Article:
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Fend Off Frostbite

When you're out on your skis, sled and skates enjoying the winter wonderland, remember to protect yourself against frostbite.

It typically affects exposed areas of the body such as hands, feet, nose, ears and face. Your risk of frostbite increases if you take certain medications for heart conditions or if you have circulatory problems, like narrowing of the arteries, says an article in the December issue of the Mayo Clinic Health Letter.

A slightly painful, tingling sensation is the first sign of frostbite. That's often followed by numbness. Skin that's frostbitten may be pale, cold and hard.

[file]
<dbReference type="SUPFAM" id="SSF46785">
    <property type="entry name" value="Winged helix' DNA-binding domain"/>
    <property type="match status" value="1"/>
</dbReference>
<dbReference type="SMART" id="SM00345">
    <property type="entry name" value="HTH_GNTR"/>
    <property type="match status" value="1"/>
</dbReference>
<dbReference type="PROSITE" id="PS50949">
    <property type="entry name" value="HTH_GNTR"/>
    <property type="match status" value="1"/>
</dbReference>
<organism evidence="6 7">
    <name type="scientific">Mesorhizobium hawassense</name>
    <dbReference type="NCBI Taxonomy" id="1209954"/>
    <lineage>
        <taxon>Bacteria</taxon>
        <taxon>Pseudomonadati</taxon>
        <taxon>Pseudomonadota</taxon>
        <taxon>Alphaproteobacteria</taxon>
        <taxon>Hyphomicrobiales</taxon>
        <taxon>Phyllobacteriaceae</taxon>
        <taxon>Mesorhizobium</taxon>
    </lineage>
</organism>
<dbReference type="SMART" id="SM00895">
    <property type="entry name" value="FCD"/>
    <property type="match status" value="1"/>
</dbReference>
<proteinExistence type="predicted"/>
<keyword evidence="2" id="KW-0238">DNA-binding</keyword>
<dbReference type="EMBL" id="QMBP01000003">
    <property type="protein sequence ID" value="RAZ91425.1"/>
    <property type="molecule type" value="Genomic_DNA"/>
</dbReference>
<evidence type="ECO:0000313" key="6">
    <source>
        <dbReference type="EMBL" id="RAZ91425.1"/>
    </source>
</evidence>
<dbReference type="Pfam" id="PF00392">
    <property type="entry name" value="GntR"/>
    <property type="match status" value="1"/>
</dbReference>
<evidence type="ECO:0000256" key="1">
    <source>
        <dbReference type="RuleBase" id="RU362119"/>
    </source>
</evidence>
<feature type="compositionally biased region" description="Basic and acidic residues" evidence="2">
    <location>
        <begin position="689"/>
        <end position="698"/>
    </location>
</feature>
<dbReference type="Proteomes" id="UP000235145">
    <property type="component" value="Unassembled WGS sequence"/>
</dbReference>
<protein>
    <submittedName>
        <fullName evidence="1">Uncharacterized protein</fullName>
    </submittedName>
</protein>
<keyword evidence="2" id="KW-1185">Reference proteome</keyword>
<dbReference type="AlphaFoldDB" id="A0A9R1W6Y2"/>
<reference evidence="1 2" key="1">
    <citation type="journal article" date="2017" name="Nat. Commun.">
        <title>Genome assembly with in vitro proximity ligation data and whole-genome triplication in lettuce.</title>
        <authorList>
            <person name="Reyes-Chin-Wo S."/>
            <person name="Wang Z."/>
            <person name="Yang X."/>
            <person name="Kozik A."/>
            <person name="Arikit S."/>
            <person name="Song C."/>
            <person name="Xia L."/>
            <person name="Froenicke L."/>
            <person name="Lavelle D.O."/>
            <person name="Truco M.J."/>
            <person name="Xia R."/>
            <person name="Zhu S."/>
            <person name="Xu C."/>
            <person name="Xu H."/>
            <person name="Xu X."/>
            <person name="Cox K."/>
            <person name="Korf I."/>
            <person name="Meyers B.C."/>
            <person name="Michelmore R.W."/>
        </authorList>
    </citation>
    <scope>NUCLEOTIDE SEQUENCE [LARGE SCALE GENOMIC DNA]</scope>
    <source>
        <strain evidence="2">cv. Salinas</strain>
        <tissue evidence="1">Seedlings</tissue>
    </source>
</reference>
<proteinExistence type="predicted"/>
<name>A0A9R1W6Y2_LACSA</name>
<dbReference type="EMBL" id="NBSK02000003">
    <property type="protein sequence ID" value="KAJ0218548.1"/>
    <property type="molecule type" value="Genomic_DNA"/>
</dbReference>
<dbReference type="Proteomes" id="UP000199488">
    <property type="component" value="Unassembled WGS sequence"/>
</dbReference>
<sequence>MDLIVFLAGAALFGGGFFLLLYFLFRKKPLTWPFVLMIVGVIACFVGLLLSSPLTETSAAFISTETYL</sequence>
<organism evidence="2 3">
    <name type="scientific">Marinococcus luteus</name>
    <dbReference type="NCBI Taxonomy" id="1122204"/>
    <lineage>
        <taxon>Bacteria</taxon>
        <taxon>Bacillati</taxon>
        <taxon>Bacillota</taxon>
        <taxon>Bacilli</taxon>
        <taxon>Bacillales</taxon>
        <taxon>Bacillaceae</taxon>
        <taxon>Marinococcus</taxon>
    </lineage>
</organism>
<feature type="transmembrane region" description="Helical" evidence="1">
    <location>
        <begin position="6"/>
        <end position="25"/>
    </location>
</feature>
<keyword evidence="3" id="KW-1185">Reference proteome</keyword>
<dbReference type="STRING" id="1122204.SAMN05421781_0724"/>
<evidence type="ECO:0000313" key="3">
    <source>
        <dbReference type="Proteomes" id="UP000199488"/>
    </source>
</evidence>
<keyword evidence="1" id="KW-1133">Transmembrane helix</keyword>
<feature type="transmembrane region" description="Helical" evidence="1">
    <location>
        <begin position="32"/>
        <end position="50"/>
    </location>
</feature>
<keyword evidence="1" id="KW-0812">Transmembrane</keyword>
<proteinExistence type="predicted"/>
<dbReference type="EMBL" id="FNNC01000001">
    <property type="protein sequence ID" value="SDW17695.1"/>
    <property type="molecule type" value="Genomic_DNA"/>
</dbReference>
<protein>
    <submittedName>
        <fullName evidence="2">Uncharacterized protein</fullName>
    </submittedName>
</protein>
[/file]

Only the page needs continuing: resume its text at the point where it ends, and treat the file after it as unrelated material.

The Mayo Clinic offers the following advice on how to deal with frostbite:

  • As soon as possible, gradually warm the areas affected by frostbite. If you're outside, you can warm frostbitten hands by tucking them under your armpits. Use a dry, gloved hand to cover and warm frostbite on your face, nose or ears. Don't rub areas affected by frostbite and never rub snow on frostbitten skin.
  • Get out of the cold as soon as you can. Once you're indoors, place frostbitten hands or feet in water slightly warmer than normal body temperature (100 to 105 degrees F). Don't apply direct heat, such as a heating pad.
  • As your skin thaws, it should turn red and you should feel a tingling and burning sensation as the skin warms. That means blood circulation is returning to the area. If the skin remains numb or you experience sustained pain while warming the skin, you should seek emergency medical care.

More information

Here's where you can learn more about frostbite.


Reference Source 101

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